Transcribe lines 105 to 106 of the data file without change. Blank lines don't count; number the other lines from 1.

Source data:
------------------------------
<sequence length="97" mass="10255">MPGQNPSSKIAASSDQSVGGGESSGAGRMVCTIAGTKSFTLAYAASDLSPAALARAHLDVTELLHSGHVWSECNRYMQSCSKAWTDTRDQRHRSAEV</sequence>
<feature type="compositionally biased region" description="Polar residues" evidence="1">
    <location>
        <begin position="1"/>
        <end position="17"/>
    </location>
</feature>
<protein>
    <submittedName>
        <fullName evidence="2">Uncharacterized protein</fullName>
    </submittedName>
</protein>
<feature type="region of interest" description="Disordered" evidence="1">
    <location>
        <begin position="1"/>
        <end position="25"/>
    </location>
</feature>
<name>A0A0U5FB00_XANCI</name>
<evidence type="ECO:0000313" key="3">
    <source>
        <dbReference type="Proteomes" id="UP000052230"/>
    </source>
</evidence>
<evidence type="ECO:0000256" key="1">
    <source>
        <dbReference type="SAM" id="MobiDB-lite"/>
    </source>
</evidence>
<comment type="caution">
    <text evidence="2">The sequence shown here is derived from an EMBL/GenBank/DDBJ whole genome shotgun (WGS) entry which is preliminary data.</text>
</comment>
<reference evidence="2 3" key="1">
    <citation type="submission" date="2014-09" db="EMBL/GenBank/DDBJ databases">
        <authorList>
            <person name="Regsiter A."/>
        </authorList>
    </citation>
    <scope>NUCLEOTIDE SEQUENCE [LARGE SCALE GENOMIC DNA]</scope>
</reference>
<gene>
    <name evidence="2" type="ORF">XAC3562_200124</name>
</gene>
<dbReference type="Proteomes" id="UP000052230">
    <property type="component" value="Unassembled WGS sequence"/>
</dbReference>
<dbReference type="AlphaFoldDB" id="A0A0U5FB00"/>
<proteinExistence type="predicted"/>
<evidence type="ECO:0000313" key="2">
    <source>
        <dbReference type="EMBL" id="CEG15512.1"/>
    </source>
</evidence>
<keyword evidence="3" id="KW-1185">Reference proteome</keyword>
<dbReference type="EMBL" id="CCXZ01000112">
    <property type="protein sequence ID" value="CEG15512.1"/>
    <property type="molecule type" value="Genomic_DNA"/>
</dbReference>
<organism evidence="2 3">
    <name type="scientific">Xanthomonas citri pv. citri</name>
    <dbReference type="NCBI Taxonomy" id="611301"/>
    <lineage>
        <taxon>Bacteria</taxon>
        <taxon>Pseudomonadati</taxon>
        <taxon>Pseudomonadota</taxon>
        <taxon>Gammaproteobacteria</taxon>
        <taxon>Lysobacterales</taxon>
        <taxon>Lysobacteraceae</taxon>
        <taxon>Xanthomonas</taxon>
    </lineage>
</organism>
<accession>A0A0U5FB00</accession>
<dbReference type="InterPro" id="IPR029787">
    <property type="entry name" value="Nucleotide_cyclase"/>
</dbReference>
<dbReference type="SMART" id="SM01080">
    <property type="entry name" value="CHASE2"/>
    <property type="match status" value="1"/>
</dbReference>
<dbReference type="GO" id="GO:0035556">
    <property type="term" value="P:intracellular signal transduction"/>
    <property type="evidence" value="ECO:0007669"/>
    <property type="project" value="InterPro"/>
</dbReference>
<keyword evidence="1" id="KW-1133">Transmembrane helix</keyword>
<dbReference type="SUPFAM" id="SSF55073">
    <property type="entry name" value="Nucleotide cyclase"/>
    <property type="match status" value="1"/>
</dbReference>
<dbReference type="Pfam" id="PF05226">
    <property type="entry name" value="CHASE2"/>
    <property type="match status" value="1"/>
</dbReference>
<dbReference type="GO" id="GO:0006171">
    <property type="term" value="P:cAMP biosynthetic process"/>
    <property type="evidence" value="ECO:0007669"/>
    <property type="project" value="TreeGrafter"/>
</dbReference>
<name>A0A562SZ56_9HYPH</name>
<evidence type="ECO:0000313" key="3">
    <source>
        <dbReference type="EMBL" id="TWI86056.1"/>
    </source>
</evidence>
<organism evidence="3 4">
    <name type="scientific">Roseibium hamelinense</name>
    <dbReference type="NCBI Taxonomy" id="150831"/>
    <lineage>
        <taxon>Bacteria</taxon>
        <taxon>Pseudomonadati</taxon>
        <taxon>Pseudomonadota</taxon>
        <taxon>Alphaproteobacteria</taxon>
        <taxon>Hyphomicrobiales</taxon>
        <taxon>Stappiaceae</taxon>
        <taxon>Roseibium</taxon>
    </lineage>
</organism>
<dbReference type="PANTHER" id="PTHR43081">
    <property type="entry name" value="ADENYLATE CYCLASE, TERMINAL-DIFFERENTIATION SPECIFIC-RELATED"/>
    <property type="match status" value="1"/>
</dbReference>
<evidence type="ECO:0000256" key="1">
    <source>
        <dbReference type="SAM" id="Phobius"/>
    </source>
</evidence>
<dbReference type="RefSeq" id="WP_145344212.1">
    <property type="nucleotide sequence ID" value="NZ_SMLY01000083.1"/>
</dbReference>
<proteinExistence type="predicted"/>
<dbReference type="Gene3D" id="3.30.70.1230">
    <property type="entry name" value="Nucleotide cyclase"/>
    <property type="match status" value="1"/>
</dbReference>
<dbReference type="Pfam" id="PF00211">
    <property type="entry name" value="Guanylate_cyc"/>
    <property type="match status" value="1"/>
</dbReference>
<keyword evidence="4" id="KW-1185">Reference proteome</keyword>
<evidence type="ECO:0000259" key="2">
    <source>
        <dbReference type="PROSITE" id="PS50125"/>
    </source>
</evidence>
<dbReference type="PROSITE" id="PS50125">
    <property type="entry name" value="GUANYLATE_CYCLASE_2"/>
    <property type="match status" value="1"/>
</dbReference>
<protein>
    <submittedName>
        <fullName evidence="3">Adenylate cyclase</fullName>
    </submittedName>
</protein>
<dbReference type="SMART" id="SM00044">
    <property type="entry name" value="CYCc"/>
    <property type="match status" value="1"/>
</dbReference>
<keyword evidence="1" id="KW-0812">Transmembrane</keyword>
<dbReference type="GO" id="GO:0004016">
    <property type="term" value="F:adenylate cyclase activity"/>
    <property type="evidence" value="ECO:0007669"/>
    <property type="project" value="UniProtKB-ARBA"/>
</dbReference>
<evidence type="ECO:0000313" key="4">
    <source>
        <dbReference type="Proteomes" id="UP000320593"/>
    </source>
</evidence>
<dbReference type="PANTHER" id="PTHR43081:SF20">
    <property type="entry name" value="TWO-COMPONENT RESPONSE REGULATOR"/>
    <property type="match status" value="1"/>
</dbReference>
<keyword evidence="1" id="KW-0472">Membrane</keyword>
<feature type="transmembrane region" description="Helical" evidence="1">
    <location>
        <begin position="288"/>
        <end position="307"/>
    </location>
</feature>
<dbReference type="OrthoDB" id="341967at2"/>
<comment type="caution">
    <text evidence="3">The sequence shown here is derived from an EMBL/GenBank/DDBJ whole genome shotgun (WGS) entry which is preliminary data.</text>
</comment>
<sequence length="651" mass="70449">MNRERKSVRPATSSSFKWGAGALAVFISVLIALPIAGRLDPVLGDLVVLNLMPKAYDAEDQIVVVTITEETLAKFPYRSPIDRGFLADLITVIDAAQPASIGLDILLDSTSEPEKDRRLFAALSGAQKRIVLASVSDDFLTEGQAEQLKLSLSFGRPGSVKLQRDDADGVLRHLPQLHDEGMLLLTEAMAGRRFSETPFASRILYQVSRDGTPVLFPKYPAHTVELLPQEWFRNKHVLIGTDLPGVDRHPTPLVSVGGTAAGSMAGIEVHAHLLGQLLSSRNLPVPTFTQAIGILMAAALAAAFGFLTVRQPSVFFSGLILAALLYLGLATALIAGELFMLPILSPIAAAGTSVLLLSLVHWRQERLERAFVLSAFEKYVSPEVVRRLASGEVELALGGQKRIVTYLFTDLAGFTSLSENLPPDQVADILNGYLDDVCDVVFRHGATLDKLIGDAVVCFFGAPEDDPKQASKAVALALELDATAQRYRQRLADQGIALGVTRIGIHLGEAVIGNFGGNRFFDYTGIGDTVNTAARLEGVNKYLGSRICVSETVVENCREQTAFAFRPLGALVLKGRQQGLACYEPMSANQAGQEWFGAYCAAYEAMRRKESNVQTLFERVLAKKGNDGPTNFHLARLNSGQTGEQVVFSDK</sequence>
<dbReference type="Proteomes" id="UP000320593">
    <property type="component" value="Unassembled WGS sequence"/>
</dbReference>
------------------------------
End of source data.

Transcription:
<organism evidence="3 4">
    <name type="scientific">Roseibium hamelinense</name>